Unique Prayer Needs of the Military
By Rebecca Shirey
During my husband’s 26-year military career as an Army chaplain, I fell in love with the military lifestyle and people. I especially enjoyed the close-knit camaraderie of the on-post neighborhoods, worshiping as a community in base chapels, and the seeming ease of families to assimilate into yet another new assignment. Even with these shared bonds, the typical military family defies description. They represent a range as diverse as the U.S., but a few characteristics come to mind: resilient, mobile, adaptable, resourceful, tired.
After ten years of war on multiple fronts, the American military and their families are exhausted. Grasping the pressures of war the military faces can be better understood if, as praying people, we apply the realities of spiritual warfare to our prayers. This will help seasoned prayer leaders guide and mobilize churches to pray more effectively for the military. Here are specific ways to pray: Pray life and wholeness. The number of suicides by service members in 2012 outnumbered the troops lost in combat that year. Despite many programs to stem this trend, the numbers remain almost the same so far this year. Programs aren’t the answer. John tells us, “The thief comes only to steal and kill and destroy; I have come that they may have life, and have it to the full” (10:10). At-risk members of the military need to grasp this promise of abundant life made possible through Jesus Christ! But not every hurting person considers suicide. Many returning service members provide examples of courage and faith. Pray for their strength and continued healing.
Pray for re-integration into civilian life. It’s easy to see how multiple deployments can take their toll, but re-integration can be just as challenging. With the drawdown of the war and the decreasing numbers of U.S. forces, the civilian workforce must now accommodate service members returning home. Pray for increased opportunities and financial peace. Financial issues remain a leading cause of family breakdown.
Pray for healed families. Long separations present challenges to the husband or wife serving, as well as the family remaining behind. Physical and emotional wounds, death, divorce, and disappointments cause havoc in any marriage and family. These realities face many military families. Pray for the chaplains serving as marriage and family counselors. Pray for wisdom to speak hope into tough situations. My husband Lou and I recently conducted breakout sessions at Ancora, a training event at the Army War College in Carlisle, PA. One keynote presenter recounted how she was left with four children to raise after losing her husband in an explosion in Iraq. She said, “The bomb went off in Iraq but the shrapnel hit our home.” This family now models the hope and healing possible through faith in Jesus. Pray that many more will be able to testify to God’s grace.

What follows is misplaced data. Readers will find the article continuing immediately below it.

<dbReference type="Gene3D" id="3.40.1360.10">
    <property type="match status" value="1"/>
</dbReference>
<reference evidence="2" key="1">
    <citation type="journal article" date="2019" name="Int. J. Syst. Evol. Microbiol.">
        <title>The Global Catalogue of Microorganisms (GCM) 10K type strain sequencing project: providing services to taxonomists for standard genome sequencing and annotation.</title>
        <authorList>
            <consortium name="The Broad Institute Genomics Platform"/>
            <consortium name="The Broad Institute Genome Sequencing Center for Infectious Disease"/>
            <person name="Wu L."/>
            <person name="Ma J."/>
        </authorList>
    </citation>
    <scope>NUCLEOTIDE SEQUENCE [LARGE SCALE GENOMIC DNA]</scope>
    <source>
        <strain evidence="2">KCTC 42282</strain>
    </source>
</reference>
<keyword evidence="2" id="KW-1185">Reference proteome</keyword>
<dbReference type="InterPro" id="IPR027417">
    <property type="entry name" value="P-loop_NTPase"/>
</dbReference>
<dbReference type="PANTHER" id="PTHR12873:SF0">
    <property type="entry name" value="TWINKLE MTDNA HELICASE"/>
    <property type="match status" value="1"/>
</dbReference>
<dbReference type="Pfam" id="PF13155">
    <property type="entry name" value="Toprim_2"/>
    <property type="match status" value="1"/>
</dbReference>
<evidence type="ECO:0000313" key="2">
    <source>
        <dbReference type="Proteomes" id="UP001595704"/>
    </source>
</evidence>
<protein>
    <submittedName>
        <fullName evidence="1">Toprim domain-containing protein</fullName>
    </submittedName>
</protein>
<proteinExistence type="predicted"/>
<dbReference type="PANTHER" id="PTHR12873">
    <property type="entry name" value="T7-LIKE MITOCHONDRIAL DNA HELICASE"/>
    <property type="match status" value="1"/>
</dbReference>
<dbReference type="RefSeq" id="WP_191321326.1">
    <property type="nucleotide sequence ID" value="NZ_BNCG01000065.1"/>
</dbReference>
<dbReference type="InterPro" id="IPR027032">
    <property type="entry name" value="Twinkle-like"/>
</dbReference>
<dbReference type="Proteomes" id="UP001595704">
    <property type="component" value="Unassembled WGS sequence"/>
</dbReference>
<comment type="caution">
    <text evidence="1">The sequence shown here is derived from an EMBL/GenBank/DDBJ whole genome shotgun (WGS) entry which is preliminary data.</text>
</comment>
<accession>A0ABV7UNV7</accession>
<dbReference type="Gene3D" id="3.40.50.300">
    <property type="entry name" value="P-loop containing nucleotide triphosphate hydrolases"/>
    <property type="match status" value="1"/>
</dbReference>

Pray for religious freedom of expression. Attempts to restrain religious expression, especially Christian witness, are not challenges limited to the military. It is a reflection of the climate of our country. Contrary to what many believe, within chapel settings, Jesus is proclaimed. Chaplains are required to uphold all the teaching and beliefs of their endorsing denominations. Many military bases have vibrant religious programs and outreaches. Nevertheless, financial constraints and political concerns have hampered and eliminated strong programs uniting families and growing disciples of Jesus. Pray for wisdom and favor as chaplains navigate these new policies.
Pray for revival. The military brings together people from multi-denominational backgrounds. Imagine how a move of God throughout the military community could quickly spread to denominations throughout the United States. The military is a forerunner in many areas. They led the way in integration with the Tuskegee Airmen. They were among the first to include women in the workforce. Many medical advances came as a result of urgent needs on the battlefield. The military can also be a forerunner in a great awakening. The challenges facing military personnel create fertile ground for revival.
Pray for victory over difficult circumstances. When King Jehoshaphat and the Israelites faced terrorizing threats from an enemy, the people cried out to the Lord. He heard their prayers, bringing them an encouraging message through a prophet. “This is what the Lord says to you: ‘Do not be afraid or discouraged because of this vast army. For the battle is not yours, but God’s’” (2 Chron. 20:15). The vast issues facing the military today present no challenge for God. Pray for God’s intervention as war comes home. And pray that He will be glorified in the midst of the challenges.
REBECCA SHIREY travels internationally as a speaker at conferences and retreats. She served as an advisor from 2006–2010 for Protestant Women of the Chapel International. She and her husband Lou also serve the denominational prayer ministry of the International Pentecostal Holiness Church.
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